Author information

Affiliations

  1. Ralph M. Parsons Laboratory for Environmental Science and Engineering, Department of Civil and Environmental Engineering, Massachusetts Institute of Technology, Cambridge, MA, USA

    • Kang Soo Lee
    • , Jen Nguyen
    • , Vicente I. Fernandez
    •  & Roman Stocker
  2. Institute for Environmental Engineering, Department of Civil, Environmental and Geomatic Engineering, ETH Zurich, Zurich, Switzerland

    • Kang Soo Lee
    • , Jen Nguyen
    • , Vicente I. Fernandez
    •  & Roman Stocker
  3. Center of Microbiology and Environmental Systems Science, Division of Microbial Ecology, University of Vienna, Vienna, Austria

    • Márton Palatinszky
    • , Fátima C. Pereira
    • , Anna J. Mueller
    • , Holger Daims
    • , David Berry
    •  & Michael Wagner
  4. School of Engineering, Institute for Bioengineering, The University of Edinburgh, Edinburgh, UK

    • Filippo Menolascina
  5. The Comammox Research Platform, University of Vienna, Vienna, Austria

    • Holger Daims
    •  & Michael Wagner

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Contributions

K.S.L. and R.S. created the software for the RACS. K.S.L., D.B. and R.S. performed the numerical calculations. K.S.L., M.P., J.N., V.I.F. and F.M. developed the RACS system and designed and performed the pure culture RACS experiments. K.S.L., F.C.P. and D.B. designed and performed the mouse colon sample experiments. K.S.L., A.J.M. and H.D. designed and performed the marine enrichment sample experiments. M.W. and R.S. supervised the project. All authors wrote the manuscript.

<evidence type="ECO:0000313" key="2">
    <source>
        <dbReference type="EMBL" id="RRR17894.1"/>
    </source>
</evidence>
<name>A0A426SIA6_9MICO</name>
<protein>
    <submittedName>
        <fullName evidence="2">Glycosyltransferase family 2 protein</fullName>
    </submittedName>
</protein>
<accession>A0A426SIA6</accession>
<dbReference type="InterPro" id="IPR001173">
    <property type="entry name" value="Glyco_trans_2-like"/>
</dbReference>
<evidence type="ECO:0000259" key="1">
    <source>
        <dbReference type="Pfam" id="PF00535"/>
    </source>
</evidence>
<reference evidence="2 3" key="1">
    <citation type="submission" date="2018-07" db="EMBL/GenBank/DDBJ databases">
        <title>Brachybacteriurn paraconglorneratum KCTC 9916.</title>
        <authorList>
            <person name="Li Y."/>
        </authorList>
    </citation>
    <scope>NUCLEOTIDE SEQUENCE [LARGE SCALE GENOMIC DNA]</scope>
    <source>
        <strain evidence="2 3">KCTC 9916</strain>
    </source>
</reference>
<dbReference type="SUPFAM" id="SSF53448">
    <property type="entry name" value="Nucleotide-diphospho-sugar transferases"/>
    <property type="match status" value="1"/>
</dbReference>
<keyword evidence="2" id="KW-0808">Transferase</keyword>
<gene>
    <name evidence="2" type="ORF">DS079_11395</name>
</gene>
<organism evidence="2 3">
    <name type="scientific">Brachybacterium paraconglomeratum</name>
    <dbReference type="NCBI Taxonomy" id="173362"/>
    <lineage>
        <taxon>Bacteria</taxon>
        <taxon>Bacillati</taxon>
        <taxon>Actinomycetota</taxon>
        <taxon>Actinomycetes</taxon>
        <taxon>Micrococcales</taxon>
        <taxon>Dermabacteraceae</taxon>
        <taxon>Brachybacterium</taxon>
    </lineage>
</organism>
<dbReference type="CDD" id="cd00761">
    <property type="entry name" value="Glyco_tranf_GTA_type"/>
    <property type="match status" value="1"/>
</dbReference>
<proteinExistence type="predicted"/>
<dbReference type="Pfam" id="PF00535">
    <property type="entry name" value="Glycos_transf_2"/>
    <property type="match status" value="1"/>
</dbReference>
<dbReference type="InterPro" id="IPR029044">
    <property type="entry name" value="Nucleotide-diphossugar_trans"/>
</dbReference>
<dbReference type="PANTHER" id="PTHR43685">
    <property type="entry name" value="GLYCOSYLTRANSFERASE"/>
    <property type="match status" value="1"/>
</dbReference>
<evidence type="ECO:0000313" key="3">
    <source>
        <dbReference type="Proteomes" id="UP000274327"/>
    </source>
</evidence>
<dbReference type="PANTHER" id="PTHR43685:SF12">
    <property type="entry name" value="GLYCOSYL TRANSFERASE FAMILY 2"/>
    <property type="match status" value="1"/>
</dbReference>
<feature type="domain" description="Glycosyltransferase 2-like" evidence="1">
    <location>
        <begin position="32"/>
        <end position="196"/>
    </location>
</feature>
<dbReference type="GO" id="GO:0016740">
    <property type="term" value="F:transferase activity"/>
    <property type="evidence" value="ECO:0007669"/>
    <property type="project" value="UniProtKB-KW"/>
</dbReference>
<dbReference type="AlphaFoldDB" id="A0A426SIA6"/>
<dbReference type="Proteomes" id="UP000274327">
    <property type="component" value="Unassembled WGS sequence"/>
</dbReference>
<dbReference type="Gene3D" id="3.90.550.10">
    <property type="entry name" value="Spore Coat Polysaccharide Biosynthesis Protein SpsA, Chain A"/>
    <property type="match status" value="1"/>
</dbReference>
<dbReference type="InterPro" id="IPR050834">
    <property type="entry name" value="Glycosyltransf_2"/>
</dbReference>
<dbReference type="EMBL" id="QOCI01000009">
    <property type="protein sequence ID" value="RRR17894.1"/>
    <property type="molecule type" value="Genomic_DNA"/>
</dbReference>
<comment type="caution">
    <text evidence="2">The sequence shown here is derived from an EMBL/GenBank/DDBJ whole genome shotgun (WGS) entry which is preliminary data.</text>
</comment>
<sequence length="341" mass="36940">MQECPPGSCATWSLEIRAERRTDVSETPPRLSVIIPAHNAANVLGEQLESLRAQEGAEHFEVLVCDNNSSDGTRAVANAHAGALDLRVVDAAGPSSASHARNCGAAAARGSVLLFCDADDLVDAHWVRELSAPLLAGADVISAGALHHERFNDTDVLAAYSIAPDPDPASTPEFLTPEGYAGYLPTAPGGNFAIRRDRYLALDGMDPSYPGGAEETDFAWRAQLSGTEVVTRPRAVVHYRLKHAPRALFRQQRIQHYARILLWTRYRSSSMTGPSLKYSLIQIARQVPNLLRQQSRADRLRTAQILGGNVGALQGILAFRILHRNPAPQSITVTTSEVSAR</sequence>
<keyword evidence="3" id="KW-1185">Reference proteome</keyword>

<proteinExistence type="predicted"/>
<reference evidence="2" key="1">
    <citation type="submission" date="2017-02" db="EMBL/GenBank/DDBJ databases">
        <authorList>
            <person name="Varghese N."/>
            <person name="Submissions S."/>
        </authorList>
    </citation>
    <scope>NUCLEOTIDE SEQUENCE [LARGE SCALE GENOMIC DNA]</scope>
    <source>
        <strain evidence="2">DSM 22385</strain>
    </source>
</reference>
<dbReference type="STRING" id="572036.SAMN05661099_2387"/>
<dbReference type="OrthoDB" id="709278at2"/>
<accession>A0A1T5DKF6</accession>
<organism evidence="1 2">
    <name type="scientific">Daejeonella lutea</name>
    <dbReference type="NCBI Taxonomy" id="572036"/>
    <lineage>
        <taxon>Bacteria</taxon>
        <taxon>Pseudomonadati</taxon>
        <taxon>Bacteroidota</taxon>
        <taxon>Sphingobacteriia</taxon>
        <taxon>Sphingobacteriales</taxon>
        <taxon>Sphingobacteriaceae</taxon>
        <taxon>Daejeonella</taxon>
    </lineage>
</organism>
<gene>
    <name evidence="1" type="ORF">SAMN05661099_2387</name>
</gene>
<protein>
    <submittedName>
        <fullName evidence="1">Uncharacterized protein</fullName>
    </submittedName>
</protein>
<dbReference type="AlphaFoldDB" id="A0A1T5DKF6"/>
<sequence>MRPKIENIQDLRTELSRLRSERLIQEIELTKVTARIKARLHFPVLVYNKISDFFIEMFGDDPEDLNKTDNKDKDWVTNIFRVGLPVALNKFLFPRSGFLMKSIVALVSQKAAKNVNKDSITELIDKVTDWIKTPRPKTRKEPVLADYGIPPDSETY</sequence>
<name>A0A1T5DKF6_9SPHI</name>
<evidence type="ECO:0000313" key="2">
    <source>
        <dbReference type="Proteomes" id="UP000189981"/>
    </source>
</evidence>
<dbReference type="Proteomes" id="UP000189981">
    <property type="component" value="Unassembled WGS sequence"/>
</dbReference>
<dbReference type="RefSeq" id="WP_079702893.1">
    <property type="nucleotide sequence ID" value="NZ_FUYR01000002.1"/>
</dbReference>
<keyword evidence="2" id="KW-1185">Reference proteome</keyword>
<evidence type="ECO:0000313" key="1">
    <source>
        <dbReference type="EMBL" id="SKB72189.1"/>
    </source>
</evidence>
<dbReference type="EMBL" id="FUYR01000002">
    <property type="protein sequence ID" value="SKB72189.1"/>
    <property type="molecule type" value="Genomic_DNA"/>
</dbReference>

Competing interests

The authors declare no competing interests.

Corresponding author

Correspondence to Roman Stocker.

Supplementary information

  1. Supplementary Information

    Supplementary Figures 1–19, Supplementary Tables 1–6, legends for Supplementary Movies and legends for Supplementary Files.

  2. Reporting Summary

  3. Supplementary File 1

    MATLAB GUI code for the operation of RACS.

  4. Supplementary File 2

    MATLAB GUI code for the operation of RACS.

  5. Supplementary File 3

    R code for the calculation in Supplementary Figure 18.

  6. Supplementary File 4

    CAD diagrams for the microfluidic sorter.

  7. Supplementary Video 1

    A numerically simulated (COMSOL Multiphysics) depiction of the vertical flow focusing.

  8. Supplementary Video 2

    An experimental validation of the vertical flow focusing effect.

  9. Supplementary Video 3

    Flow within the device.

  10. Supplementary Video 4

    An overview of the fully automated RACS process.

  11. Supplementary Video 5

    Flow carries cells passing through the evaluation region into the collection outlet.

  12. Supplementary Video 6

    Continuous single cell optical tweezing and release.

  13. Supplementary Video 7

    Continuous single cell optical tweezing and release.

  14. Supplementary Video 8

    Magnetic stirrer designed to prevent cell sedimentation and allow for continuous cell injection during the experiment.

  15. Supplementary Video 9

    Laser-induced (photophoretic) cell damage by a high-power Raman laser.

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DOI

https://doi.org/10.1038/s41564-019-0394-9